I have read that surgeons don't like to do prostectomies on overweight people and I recall my surgeon said to me that I looked thin enough.


Presumably the operation was postponed after the pre-op assessment.   I see you have another appointment in late April.   Did they say how much weight needs to be lost and what happens if it's not achieved.   It could be that hormones and radiotherapy will be offered and it could be that it would be better to go on that route earlier instead.   Some say the outcomes are very similar but there are secondary effects for both, but that's another discussion.


I could think more about this but it's bedtime and perhaps someone else will come up with some thoughts.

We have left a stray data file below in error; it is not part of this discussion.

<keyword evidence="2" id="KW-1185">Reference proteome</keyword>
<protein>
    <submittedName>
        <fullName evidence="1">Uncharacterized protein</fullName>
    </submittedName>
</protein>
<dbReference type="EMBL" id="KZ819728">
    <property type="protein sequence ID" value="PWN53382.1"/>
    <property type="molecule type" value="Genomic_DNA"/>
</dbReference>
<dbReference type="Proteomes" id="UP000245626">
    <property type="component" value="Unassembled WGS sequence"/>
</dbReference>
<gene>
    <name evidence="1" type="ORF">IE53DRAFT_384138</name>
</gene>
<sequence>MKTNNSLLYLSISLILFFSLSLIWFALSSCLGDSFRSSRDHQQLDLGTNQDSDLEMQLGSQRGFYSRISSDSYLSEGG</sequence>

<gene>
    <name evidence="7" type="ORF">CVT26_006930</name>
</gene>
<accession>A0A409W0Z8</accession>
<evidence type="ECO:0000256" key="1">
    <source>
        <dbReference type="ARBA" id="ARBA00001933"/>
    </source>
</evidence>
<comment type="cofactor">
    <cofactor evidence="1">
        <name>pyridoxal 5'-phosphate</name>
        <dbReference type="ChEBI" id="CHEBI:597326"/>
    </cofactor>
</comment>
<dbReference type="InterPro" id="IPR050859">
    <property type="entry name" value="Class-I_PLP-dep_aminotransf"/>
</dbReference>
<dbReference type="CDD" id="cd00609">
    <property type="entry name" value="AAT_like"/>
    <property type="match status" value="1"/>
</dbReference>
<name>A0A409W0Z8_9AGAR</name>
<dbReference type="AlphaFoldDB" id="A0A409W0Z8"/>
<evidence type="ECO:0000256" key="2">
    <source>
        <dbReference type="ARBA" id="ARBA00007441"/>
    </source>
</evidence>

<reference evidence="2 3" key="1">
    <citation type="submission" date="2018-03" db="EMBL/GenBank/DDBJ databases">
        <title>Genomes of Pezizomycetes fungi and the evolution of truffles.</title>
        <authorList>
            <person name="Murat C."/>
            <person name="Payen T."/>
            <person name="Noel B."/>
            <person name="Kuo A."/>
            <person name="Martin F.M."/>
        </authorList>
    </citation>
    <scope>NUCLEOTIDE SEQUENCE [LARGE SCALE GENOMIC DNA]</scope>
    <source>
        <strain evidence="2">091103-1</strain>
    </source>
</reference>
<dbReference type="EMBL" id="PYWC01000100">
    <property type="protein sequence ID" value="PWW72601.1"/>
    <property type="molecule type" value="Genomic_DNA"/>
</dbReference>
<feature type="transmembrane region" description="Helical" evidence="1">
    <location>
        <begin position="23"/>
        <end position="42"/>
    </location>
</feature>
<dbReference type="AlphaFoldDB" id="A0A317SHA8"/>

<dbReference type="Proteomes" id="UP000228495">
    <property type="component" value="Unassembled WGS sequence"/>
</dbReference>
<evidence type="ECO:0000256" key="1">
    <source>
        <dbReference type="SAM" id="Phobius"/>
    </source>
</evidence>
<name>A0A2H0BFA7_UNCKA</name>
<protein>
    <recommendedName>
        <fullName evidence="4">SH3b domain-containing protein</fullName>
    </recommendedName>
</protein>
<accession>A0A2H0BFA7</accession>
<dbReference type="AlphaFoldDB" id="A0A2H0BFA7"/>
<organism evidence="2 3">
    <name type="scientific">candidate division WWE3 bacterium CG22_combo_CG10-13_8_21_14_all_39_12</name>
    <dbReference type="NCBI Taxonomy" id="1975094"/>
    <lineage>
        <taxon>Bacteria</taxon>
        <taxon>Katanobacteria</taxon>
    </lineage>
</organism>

regards
Peter


 

User
Posted 01 Apr 2018 at 11:22
Thank you for your reply , You sound to have been told the same information as my husband about not to worry about the possibility of it spreading .
He just seems to believe he’s been left in limbo until he returns on 26/4 to see surgeon ,surgery was the option he’s chosen and we’ve seen about radiotherapy but he seems keen to remove by surgery whenever that happens !
Best of luck with your treatment !
I’m traveling through lots of posts trying to find as much advice and information from this forum .
Regards

Edited by member 07 Apr 2018 at 19:08  | Reason: Not specified

User
Posted 01 Apr 2018 at 12:37

The wait may be frustrating but the medical staff have presumably weighed up the risk and felt that the risk of serious complications while under general anaesthetic are far greater than the risk of the cancer spreading. It is easy to imagine cancer cells romping around the body uncontrollably but it isn’t quite like that - even so, the sooner his BMI is down the better for you both.